Ressa urges Fil-Ams to ‘hold the line’ for free press
 
 
 
 
 
 

Ressa urges Fil-Ams to ‘hold the line’ for free press

/ 03:07 AM March 01, 2019

Members and supporters of Malaya Movement at the Philippine Bayanihan Resource Center (PBRC) in Daly City to launch their #RiseWithRessa campaign to defend press freedom and democracy. INQUIRER/Jun Nucum

SAN FRANCISCO — Embattled Rappler Chief Executive Officer Maria Ressa appealed to Filipino Americans like her to “hold the line and not allow historical revisionism to win” as she fights her own battle against social media propaganda accusing her of being an “American out to overthrow the (Philippine) government.”

Ressa’s appeal was read on her behalf by former media colleague Vivian Zalvidea Araullo in a press conference at the Philippine Bayanihan Resource Center (PBRC) in Daly City, California.

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Others on the press panel were Katrina Liwanag of Bayan NorCal, Professor Joi Barrios of Malaya Movement, four-term Philippine American Press Club (PAPC) President Esther Misa Chavez, and Pixie Castillo of Malaya Movement as moderator.

Four-term Philippine American Press Club President (PAPC) Esther Chavez speaks of the state of media under the Marcos dictatorship, comparing it to the present state of media under President Duterte. INQUIRER/Jun Nucum

“Disinformation has global reach. When President Trump called the New York Times and CNN ‘fake news,’ a week later, President Duterte called Rappler ‘fake news,’” recalled Ressa who is now also being trolled and labeled as an Indonesian to cast doubt on her right to hold the Philippine government accountable for its alleged abuse of power.

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“The Philippines is now the tip of the arrow in a global fight for democracy — from the weaponization of social media against perceived enemies like journalists, to weaponizing the law against Senator Leila de Lima, former Supreme Court Chief Justice Maria Lourdes Sereno, Senator Antonio Trillanes — and most recently, me.”

Veteran media practitioner Vivian Araullo reads the statement of Rappler Chief Executive Officer Maria Ressa whose safety Araullo is worried about. INQUIRER/Jun Nucum

Ressa shared that far from being plainly arrested and allowed bail, her arrest and detention were meant to send a signal that was articulated by an NBI agent to one of the young reporters livestreaming the video of her arrest to “be quiet … or you’re next.”

Araullo claimed that with government harassment of news media Rappler, Inquirer and ABS-CBN “we are back to the times of pre-EDSA revolution. We had We-Forum, Malaya, Mr. and Ms. and Philippine Collegian, these were all the publications that we used to read and consume avidly to be able to get the truth and non-propaganda. What we have now is a fake democracy.”

Chavez spoke about the state of media under President Marcos and compared it to the present state of media under President Duterte who, “threatens media that write, criticizes and consistently monitors ongoing government activities, policies and statements.”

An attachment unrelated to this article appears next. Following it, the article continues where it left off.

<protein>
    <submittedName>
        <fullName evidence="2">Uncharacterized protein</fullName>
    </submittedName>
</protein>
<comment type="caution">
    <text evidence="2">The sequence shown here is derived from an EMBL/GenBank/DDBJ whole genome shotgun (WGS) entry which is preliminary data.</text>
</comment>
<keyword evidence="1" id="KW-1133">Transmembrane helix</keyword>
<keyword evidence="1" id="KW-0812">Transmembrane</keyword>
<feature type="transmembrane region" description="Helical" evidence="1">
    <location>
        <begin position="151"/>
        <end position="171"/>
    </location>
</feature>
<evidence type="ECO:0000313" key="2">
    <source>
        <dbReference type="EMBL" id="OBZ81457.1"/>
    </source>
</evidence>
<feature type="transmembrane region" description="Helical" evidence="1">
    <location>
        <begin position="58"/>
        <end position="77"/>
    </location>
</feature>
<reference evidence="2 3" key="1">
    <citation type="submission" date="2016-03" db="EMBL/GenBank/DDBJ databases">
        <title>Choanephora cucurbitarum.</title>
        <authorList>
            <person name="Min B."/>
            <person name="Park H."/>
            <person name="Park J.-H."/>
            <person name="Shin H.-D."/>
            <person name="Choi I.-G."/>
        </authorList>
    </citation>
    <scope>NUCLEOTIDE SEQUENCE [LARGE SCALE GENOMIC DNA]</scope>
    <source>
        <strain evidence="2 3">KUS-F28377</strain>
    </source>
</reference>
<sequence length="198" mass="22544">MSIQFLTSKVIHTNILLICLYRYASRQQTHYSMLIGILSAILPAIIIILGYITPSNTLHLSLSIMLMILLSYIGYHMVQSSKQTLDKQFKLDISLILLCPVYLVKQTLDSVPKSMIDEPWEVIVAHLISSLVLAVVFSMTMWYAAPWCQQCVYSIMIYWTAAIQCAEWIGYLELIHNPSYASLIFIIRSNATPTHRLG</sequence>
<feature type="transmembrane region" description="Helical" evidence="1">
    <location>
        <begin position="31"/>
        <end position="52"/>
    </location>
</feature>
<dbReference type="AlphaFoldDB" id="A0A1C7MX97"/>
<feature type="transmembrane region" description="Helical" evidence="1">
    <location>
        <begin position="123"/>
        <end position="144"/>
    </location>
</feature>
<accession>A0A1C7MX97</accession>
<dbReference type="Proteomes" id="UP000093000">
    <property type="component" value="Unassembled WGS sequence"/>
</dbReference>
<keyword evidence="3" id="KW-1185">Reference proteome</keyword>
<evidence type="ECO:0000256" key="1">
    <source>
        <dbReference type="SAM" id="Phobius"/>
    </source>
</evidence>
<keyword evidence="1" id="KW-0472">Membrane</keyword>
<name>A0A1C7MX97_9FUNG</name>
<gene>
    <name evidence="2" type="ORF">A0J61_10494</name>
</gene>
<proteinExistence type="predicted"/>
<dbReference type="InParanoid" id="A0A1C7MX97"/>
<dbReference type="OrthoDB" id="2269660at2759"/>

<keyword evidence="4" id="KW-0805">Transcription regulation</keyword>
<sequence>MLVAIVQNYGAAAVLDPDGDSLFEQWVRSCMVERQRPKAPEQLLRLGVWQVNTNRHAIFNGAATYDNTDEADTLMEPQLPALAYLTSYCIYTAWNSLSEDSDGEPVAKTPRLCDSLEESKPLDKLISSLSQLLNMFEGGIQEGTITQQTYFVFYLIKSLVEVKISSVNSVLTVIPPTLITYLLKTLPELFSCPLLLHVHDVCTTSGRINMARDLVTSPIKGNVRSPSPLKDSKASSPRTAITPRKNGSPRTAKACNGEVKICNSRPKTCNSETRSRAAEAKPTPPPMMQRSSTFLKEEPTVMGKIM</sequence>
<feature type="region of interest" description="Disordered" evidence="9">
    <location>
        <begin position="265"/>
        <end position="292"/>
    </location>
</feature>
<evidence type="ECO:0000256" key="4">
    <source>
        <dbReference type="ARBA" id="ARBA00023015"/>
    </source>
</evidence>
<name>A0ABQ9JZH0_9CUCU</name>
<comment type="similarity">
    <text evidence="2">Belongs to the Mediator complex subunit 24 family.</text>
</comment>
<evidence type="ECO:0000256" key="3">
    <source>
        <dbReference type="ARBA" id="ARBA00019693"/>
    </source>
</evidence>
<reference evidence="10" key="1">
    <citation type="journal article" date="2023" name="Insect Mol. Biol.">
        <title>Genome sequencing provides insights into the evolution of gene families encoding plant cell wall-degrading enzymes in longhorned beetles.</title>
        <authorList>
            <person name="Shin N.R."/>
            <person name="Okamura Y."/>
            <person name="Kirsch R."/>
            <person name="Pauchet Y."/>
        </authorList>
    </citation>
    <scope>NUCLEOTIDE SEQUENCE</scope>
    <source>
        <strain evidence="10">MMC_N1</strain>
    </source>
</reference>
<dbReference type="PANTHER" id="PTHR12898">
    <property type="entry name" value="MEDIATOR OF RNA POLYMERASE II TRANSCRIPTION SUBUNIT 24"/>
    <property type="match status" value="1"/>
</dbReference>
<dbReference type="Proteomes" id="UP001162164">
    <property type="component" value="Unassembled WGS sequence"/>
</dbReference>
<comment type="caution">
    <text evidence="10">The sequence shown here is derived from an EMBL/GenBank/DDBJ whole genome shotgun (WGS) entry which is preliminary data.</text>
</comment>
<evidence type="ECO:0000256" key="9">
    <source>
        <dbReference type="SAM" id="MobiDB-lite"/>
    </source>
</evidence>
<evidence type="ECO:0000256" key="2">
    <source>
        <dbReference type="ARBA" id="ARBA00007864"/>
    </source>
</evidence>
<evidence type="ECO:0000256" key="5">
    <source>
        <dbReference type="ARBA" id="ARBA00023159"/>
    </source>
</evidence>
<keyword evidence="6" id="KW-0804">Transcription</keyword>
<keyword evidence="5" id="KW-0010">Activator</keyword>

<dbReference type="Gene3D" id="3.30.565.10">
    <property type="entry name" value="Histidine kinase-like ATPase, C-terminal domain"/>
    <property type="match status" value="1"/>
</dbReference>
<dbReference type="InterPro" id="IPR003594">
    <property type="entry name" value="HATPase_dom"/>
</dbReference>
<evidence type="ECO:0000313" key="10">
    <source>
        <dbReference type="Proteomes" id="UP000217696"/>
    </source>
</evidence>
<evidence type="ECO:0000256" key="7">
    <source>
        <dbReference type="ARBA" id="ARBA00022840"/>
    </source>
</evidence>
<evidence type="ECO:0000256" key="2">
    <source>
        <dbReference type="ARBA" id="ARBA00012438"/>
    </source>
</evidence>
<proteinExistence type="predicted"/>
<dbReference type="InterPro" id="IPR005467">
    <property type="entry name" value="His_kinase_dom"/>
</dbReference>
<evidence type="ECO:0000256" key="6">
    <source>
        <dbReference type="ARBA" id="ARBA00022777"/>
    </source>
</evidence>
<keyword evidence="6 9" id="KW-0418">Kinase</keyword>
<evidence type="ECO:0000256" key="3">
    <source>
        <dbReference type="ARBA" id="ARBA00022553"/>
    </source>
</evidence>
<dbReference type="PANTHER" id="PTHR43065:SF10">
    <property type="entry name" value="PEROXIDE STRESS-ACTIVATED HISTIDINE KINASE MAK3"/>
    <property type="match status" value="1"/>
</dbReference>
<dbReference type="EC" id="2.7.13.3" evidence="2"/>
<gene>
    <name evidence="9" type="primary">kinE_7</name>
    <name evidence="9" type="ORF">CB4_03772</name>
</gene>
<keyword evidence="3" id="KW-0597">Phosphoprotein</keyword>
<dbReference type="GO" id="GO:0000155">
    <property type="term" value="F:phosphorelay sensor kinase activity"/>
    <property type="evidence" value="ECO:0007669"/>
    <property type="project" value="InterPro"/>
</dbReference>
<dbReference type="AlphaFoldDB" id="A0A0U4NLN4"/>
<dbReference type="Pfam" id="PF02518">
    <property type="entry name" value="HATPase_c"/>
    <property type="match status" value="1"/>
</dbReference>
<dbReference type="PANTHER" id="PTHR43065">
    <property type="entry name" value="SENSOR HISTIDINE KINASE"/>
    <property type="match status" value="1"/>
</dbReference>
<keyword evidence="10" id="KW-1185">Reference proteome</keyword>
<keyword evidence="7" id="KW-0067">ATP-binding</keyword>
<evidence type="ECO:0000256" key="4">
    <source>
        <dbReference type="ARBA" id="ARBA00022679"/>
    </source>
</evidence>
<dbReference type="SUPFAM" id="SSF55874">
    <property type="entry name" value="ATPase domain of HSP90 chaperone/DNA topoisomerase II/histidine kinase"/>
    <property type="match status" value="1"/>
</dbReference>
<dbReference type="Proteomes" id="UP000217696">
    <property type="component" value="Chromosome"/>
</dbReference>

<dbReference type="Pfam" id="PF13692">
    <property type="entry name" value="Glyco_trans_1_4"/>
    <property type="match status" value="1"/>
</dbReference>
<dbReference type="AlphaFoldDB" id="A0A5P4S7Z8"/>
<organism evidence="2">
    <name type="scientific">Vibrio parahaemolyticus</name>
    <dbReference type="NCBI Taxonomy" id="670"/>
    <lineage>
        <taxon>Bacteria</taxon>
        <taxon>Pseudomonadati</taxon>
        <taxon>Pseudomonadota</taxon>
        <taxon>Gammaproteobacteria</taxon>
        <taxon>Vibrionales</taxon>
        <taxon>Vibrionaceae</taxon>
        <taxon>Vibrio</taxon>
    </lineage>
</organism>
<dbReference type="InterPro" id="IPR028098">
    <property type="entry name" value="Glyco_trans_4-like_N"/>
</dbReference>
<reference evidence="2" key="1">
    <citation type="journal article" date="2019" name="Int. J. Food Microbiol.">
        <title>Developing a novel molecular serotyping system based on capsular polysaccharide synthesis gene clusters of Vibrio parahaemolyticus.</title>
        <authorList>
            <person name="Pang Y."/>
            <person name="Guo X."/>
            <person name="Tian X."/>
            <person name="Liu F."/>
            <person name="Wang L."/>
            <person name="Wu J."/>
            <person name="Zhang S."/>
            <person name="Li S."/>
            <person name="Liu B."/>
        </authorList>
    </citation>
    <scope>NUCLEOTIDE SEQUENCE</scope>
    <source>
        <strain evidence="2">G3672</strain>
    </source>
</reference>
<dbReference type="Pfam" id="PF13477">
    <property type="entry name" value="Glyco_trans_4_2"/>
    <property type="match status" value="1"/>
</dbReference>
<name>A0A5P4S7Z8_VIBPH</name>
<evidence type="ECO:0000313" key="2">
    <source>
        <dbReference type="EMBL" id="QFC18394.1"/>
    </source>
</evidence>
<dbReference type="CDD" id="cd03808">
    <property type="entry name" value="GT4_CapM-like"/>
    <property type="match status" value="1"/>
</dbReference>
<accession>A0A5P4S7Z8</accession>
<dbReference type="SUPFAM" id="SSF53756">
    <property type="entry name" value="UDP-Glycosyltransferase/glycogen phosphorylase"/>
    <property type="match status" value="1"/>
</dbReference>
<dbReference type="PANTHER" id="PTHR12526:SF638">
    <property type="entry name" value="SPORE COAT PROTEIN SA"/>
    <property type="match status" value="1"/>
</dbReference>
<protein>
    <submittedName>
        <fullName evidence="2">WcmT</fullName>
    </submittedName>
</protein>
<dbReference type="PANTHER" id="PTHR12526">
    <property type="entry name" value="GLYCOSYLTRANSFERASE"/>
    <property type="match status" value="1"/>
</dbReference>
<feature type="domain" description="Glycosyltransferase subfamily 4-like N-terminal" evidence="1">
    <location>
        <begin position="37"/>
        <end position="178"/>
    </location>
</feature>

“Vicious, unabated tirades from President Duterte are addressed to the news media particularly ABS-CBN, Inquirer.net, and Rappler who continue to report extrajudicial killings of suspected drug pushers, human rights violations and even the Catholic Church is not spared,” Chavez asserted.

Bayan NorCal’s Katrina Liwanag contend that Fil-Ams have the right to object to how governmental affairs are conducted in the Philippines as their tax dollars are being used to sustain Philippine military and police supporting the Duterte government. INQUIRER/Jun Nucum

Chavez charged that in punishing so-called tax evaders, Duterte does not mean “his close Chinese friends but the media that do not toe the line, as in the case of Ressa, who has had to post bail six times in two months.”

Bayan Norcal Katrna Liwanag said the tipping point for the Filipinos for 1986 EDSA Revolution was the 1983 assassination opposition leader Senator Benigno Ninoy Aquino Jr. She expressed hopes that it would not necessitate another killing to move the people to again go out to the streets to topple a dictator.

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“Today under Rodrigo Duterte we see the exact same oppressive conditions and tactics as if taken from the playbook of Marcos. You don’t need to have direct experience to understand what the truth is. We experienced deaths of our friends in the Philippines. That is all the truth that we need. When you hear the stories of the farmers, the workers, it emboldens the youth that whatever is missing from the history books, we will rewrite it though our activism,” said Liwanag.

Barrios read an original poem in Tagalog entitled “Sa Harap ng Tangke”(or simply “Tanks” in its English version):

“February descends again and as a new dictator armors himself with lies, we ask when will the killings, the plunder, and the annihilations of those who resists stop? Beloved youth, armor yourselves like tanks. Aim our weapons of resistance forward the revolution of the people.”

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TAGS: censorship, dictatorial actions, Duterte assault on news media, harassment of the press, Maria Ressa
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